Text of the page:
Akron Mayor Addresses Overdoses, Growth, Tech and the Urban Core
Akron Mayor Dan Horrigan sees his city headed for a brighter future, and, in his first official state of the city address, he talked about some new ideas and plans for getting there.
Mayor Horrigan discussed implementing “Quick Response Teams” to help get people into addiction treatment: “A medic, a police officer, and a counselor will address [overdose] victims and their families to try to get them into services right away.”
He says such teams are in use in the Cincinnati suburb of Colerain. And that they show how effective the approach can be in achieving overall reductions in drug-related ambulance calls and hospitalizations numbers. “They’ve had some pretty good measurable statistics where you can get a 35 (percent drop in overdoses) and 80 percent” increase in people getting into treatment.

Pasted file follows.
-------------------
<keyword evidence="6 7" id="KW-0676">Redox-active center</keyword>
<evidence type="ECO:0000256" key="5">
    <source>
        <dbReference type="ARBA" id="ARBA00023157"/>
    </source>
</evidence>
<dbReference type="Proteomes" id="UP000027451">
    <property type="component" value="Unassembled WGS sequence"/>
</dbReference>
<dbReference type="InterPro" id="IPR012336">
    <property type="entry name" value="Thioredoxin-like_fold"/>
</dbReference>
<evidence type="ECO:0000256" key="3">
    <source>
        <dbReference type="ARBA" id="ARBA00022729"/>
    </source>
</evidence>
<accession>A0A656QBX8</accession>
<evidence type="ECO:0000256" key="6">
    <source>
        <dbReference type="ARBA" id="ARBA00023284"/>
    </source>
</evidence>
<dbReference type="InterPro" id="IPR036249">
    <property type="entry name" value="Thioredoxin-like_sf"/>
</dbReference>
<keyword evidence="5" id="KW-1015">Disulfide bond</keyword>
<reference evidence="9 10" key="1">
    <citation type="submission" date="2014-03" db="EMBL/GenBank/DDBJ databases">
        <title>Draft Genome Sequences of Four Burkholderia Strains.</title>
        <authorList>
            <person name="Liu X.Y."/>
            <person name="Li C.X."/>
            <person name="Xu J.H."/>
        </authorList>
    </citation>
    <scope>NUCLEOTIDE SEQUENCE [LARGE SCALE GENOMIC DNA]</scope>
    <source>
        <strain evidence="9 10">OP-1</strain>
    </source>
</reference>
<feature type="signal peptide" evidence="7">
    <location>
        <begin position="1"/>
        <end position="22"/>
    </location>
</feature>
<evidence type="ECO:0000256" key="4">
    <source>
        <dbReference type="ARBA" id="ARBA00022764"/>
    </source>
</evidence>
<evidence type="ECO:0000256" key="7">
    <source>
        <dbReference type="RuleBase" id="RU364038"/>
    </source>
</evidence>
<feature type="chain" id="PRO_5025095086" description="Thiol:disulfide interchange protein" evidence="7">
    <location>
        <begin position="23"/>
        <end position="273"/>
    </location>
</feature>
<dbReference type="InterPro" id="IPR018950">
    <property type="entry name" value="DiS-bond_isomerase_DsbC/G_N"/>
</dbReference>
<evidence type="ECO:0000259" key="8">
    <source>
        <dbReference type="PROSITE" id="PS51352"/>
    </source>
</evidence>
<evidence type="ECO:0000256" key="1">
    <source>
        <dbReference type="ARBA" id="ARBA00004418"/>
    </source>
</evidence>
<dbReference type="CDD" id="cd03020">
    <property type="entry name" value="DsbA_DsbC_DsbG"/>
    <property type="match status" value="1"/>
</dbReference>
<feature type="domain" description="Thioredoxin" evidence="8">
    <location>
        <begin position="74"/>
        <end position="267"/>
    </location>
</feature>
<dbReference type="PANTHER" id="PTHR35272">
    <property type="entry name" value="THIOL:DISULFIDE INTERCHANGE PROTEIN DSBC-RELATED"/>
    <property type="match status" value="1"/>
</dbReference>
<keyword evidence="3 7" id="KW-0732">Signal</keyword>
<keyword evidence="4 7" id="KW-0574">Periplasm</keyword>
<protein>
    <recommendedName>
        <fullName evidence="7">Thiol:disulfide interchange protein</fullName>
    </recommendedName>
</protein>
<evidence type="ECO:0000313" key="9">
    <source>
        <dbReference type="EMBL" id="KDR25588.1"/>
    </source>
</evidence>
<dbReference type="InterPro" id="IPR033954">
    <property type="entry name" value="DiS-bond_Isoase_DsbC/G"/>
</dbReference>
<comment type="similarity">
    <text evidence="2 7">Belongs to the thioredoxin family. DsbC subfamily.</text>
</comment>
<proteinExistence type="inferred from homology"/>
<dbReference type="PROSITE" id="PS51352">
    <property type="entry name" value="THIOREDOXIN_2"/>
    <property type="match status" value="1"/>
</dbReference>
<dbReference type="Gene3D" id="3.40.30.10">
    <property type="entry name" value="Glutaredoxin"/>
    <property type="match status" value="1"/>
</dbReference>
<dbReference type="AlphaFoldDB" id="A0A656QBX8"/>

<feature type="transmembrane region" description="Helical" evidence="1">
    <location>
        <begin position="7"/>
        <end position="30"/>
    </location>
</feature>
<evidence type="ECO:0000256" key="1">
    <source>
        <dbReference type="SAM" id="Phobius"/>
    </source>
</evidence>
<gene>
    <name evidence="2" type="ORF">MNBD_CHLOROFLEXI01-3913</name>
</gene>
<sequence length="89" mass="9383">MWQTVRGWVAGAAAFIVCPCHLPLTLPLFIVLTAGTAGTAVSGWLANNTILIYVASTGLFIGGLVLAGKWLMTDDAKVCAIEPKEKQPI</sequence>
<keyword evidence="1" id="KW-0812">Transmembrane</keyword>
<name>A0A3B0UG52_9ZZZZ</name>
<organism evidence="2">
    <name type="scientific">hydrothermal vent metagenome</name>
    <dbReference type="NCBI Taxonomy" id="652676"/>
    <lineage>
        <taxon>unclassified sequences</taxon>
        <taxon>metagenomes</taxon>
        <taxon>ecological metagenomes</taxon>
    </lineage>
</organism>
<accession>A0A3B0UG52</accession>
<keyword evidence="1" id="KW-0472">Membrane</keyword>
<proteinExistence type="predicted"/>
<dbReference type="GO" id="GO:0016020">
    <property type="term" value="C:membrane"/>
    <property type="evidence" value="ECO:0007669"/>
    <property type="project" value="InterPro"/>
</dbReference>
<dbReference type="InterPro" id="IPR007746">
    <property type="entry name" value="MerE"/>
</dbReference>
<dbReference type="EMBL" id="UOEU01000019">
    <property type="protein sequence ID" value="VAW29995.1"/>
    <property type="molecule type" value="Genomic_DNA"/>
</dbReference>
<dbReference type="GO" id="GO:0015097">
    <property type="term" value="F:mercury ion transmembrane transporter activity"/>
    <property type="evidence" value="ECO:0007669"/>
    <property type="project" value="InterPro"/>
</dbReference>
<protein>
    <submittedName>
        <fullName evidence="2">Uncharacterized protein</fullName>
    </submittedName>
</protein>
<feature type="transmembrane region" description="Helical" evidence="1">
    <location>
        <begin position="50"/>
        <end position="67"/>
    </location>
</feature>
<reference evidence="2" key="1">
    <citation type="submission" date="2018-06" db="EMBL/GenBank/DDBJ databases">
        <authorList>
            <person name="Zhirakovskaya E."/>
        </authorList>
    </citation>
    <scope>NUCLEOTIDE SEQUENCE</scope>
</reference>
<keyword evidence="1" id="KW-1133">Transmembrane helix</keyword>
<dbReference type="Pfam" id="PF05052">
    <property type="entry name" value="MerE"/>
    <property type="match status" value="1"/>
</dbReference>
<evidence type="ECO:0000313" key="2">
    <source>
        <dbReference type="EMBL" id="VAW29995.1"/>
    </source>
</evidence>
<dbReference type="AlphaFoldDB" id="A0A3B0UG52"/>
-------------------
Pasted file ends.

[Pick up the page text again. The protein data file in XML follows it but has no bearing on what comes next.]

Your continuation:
The mayor also announced the Akron Growth Council — an advisory group for economic development, a downtown innovation center called the “Bits & Atoms" and the securing of $10 million in grants to boost Akron’s urban core.
After his prepared remarks, Mayor Horrigan took questions from the audience. Asked whether he'll push for an income-tax increase, he said that has to be considered, noting the decline in city revenue in recent years.
Horrigan said he will "seek the wisdom" of the people of Akron and talking with as many community leaders, stake holderss and residents as possible to get their thoughts on what should be done regarding the income tax.
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